The Read-Only Fields Tridion GUI Extension

A much requested feature we at Tridion have always heard customers asking for is to be able to make component fields disabled for the end user when they are entering content.

This could be due to several reasons, one example could be that the content shouldn’t be manually typed into the field but rather be chosen from a 3rd party source (like a CRM database), for this a custom URL can be used.
A custom URL window is a neat feature in Tridion allowing the developers of the solution to build an external form/app/html page that will help the editors enter the right information into a field.

You can also think of a scenario where fields will become disabled or enabled based on the content being entered into other fields, giving the component edit form a more wizard-like feel.

The extension I created doesn’t have any such specific business logic but it does give a good basis to achieve it if needed.

The extension itself covers all types of fields; text, rich text, numeric, date, links and embedded.
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Integrating Tridion with Gravatar

Lately I’ve worked on a Gravatar library for .NET which I released in July. I have also recently had the chance to work on Tridion GUI extensions for a customer.

This got me thinking; wouldn’t it be cool to integrate the two? Almost immediately I thought; yes, it will be cool!

So I’ve set to work on a nice GUI extension that will bring Gravatar to Tridion users and give the GUI a bit of a social touch make it feel more personalized by displaying a personalized photo for each user.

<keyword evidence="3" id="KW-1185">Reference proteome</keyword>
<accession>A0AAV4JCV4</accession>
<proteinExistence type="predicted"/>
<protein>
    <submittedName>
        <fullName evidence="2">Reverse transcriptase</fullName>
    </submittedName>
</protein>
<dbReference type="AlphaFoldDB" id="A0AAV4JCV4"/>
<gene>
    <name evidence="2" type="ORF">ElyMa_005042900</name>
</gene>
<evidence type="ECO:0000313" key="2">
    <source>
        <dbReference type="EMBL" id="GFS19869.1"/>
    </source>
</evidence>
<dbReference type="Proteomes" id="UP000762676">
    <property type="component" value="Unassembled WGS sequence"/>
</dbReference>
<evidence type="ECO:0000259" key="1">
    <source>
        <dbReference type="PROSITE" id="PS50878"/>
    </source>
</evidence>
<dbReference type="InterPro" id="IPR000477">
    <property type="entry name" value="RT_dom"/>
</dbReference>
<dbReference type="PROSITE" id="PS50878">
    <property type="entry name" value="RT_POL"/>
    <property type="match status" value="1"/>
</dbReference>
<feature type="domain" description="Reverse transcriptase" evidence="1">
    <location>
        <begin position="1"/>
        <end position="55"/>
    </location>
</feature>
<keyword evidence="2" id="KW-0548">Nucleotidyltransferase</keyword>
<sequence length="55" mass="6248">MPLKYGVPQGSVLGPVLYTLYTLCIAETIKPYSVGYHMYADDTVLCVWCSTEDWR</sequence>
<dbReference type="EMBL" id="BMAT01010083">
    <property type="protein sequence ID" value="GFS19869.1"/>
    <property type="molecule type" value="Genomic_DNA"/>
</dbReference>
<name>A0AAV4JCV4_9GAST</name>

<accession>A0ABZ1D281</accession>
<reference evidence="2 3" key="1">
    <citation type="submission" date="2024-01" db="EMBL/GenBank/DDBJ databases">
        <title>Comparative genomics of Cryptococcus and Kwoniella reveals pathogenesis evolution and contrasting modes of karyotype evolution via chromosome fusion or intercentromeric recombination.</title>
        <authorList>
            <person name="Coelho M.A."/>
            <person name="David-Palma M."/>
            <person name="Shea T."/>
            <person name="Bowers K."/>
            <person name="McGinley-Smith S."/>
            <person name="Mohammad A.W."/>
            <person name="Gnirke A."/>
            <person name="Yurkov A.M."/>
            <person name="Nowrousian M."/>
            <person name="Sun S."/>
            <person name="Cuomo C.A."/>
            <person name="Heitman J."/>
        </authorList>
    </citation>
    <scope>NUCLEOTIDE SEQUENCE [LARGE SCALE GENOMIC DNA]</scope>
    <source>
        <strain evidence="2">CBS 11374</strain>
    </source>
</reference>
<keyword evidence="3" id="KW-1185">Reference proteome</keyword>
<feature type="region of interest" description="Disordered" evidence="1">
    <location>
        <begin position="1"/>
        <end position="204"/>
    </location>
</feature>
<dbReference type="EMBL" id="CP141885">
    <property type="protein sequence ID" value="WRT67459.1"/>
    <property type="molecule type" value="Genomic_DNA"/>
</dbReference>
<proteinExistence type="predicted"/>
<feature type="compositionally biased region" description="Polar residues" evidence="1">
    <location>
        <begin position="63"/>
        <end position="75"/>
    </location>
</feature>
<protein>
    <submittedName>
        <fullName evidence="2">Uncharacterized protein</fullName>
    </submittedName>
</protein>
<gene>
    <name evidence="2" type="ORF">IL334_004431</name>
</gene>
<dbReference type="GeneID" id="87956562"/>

And so the integration is really 3 different extensions that can be each used individually or together.

Current User Photo

The first integration shows the Gravatar photo for the current user logged on to the Content Manager Explorer:

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Using jQuery for Tridion GUI Extensions

A relatively unknown feature of the Tridion CMS product is the GUI extensibility framework.

This is actually a fantastic feature which allows us to create and supplement the user interface with just about any type of addition we can think of.

It is pretty unknown because of the lack of documentation but with a little bit of investigation work it is possible to find all sorts of treasures we can use to extend the current GUI.

Here’s one example that is already available on the SDLTridionWorld website’s Community eXtensions section: “Republish from publish queue”, this nifty extension gives users the ability to republish items directly from the queue instead of the normal way of locating the item within the folder or structuregroup hierarchy.

The extension framework is quite robust (not without limitations of course) and allows us to add toolbar items, context menu options, tree nodes or simply run scripts that can do just about anything.

In this article I’m focusing on the latter, adding a scripted extension to do different tasks.

If you’ve done any kind of javascript development you know how difficult and complex it can get, that’s where jQuery comes in, jQuery being a javascript library created to ease the development of client side code.

jQuery’s CSS selectors and methods for DOM manipulation are exactly the tools to help us create Tridion GUI extensions quickly and with relative ease.